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978-3-8439-3497-8, Reihe Thermodynamik
Safa Kutup Kurt
Design and Characterization of Tubular Equipment for Process Intensification
185 Seiten, Dissertation Technische Universität Dortmund (2017), Softcover, A5
Process intensification via micro- and millistructured equipment has become one of the most attractive research fields in chemical engineering and process technology, as it paves the way for sustainable and flexible production of high quality chemicals and pharmaceuticals. A tubular device, i.e., Coiled Flow Inverter (CFI), which provides narrow residence time distribution (RTD) with high average residence times at laminar flow regime, is investigated as multipurpose equipment for intensification of reactive and non-reactive flow processes.
According to the numerical and experimental characterization of RTD, new CFI structures are presented for flexible usage of the footprint in case of different application purposes. A design concept for a modular CFI in terms of variable residence times is proposed to achieve narrow RTD. A selection tool is developed to systematically design modular CFI structures for the process development from laboratory to production scale.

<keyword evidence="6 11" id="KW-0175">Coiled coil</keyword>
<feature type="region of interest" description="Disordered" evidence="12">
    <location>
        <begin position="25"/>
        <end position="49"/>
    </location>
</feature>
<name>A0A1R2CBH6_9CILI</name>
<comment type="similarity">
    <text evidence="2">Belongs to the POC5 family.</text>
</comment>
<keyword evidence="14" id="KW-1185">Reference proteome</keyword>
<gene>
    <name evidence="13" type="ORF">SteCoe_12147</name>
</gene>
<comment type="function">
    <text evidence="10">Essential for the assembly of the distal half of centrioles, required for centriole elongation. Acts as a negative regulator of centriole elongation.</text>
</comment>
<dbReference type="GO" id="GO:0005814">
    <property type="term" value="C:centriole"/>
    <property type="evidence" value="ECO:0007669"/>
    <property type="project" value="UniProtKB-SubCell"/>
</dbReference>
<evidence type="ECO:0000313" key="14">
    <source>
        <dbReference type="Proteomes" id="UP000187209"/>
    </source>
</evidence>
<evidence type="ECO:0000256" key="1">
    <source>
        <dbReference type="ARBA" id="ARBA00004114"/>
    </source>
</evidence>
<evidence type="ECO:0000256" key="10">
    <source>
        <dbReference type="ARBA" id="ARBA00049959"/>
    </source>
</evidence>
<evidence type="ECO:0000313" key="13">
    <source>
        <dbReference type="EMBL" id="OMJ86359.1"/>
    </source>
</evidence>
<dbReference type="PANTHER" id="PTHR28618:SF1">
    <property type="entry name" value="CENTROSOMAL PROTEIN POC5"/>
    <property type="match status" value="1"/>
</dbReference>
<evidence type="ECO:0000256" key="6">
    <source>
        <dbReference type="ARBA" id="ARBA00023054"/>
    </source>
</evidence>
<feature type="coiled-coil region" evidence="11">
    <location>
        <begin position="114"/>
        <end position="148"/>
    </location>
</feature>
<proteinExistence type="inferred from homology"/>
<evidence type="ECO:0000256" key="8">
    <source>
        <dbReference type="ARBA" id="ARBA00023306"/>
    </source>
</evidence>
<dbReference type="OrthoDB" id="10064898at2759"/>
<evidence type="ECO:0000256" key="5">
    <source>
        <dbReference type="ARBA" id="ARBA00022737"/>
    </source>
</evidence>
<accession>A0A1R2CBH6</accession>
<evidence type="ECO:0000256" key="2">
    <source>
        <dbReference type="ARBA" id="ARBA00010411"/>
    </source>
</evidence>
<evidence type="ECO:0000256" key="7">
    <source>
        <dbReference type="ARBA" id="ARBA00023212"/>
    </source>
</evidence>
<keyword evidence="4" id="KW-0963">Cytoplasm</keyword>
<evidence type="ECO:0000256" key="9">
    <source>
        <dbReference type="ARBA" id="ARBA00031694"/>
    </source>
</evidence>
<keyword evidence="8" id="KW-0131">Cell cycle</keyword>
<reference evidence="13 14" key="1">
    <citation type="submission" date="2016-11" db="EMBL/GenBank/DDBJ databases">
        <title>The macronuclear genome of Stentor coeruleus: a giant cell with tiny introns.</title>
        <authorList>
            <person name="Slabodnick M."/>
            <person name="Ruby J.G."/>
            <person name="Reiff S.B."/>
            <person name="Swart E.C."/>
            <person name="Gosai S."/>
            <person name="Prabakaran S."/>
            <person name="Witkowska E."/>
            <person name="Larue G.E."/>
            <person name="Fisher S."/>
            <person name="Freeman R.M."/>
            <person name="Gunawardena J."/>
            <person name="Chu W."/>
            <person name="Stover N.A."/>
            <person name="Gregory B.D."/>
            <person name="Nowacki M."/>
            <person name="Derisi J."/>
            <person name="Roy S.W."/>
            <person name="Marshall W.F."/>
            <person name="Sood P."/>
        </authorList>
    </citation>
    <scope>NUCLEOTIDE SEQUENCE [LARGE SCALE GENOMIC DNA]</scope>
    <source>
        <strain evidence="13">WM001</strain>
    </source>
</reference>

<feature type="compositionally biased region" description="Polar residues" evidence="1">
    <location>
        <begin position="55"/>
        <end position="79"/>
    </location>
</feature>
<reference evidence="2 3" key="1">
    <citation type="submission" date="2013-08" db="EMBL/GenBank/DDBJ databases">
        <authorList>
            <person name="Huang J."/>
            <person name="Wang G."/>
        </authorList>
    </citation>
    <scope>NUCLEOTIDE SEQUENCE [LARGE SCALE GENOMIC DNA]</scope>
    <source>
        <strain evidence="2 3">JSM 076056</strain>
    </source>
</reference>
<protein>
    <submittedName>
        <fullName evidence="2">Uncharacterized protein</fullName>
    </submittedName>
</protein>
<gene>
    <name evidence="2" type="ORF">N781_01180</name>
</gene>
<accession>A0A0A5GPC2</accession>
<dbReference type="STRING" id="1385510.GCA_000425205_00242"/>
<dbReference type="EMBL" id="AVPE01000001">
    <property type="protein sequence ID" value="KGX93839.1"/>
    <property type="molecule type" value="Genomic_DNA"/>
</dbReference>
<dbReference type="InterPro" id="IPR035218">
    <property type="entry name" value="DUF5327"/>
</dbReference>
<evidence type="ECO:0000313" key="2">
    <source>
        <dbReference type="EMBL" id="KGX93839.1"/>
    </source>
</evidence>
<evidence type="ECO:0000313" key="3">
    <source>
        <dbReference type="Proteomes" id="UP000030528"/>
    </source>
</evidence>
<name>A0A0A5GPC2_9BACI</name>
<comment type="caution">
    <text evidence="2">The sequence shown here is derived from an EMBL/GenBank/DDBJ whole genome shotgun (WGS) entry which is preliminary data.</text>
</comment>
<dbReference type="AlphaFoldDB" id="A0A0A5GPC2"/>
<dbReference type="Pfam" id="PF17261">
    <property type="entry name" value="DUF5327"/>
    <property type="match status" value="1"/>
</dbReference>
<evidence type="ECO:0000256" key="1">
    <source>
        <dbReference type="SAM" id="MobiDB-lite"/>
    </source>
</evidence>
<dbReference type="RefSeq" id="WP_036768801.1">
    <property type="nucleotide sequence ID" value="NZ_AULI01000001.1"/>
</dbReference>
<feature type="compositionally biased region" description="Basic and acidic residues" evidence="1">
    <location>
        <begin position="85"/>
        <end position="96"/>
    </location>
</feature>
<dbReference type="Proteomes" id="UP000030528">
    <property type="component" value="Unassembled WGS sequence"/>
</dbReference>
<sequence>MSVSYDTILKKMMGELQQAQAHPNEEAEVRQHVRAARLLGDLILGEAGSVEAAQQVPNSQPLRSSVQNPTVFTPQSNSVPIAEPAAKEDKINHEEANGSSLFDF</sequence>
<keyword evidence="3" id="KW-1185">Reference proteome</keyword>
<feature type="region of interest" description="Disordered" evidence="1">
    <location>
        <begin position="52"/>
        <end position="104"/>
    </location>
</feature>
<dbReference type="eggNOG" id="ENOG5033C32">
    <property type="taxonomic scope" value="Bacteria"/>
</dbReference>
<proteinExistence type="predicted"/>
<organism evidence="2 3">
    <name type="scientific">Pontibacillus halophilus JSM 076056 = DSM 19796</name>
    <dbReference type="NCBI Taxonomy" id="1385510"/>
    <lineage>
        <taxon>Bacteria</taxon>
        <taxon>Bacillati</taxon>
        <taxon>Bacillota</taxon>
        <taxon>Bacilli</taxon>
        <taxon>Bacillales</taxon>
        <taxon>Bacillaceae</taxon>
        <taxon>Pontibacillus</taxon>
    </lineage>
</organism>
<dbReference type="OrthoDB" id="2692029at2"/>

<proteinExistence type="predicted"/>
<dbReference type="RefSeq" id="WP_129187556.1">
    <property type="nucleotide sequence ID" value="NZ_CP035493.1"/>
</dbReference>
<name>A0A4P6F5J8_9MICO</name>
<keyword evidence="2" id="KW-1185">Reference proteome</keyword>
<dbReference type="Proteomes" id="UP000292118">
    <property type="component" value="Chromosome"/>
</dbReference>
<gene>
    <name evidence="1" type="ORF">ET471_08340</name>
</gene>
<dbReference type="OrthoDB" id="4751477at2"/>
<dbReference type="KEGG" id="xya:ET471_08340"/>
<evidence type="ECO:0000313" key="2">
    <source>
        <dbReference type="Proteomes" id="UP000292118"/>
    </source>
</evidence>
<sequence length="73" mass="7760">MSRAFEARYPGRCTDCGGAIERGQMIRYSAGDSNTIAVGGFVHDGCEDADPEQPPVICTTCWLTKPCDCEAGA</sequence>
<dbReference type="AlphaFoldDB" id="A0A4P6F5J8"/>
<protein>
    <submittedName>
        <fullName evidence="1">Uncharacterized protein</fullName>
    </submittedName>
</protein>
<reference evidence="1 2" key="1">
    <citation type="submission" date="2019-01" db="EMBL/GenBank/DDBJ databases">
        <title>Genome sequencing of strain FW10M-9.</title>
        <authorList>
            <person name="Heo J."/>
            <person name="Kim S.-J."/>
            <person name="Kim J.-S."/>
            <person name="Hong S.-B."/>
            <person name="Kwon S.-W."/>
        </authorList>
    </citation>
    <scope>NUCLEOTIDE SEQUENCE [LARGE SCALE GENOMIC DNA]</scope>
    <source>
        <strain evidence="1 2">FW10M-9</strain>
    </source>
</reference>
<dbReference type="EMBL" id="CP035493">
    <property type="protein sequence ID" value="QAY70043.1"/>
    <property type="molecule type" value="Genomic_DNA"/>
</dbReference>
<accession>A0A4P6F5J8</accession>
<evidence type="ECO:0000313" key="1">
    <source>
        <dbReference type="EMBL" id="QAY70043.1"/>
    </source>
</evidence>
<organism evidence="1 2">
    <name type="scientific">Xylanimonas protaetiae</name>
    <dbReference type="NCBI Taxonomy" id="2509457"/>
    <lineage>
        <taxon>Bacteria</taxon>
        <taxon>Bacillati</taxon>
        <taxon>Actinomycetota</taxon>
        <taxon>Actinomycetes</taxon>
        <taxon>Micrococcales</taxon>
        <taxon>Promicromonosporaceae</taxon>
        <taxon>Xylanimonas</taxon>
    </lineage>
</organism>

Regarding two phase flow applications, a novel hypothesis is proposed to elucidate the slug flow (Taylor or segmented flow) mixing behavior in CFI. To confirm this hypothesis, the liquid-liquid (L L) non-reactive and gas-liquid (G L) reactive mass transfer performances of CFI are characterized by using standard test systems with slug flow patterns. Improved mass transfer performance of CFI in comparison to conventional tubular devices is revealed for both L-L and G-L systems.
In a further step, gas-liquid-solid reactive mass transfer performance of CFI is investigated as an alternative to conventional batch reactors. Continuous precipitation of calcium carbonate particles is achieved with G-L slug flow patterns along the CFI. The average residence time is varied at a constant flow rate by means of modular CFI concept in order to demonstrate that the control of the median particle size diameter is possible with a narrow particle size distribution (PSD). The predominance of the CFI with respect to a batch reactor is presented in terms of higher production rates, narrower PSD, and more uniform particle morphology.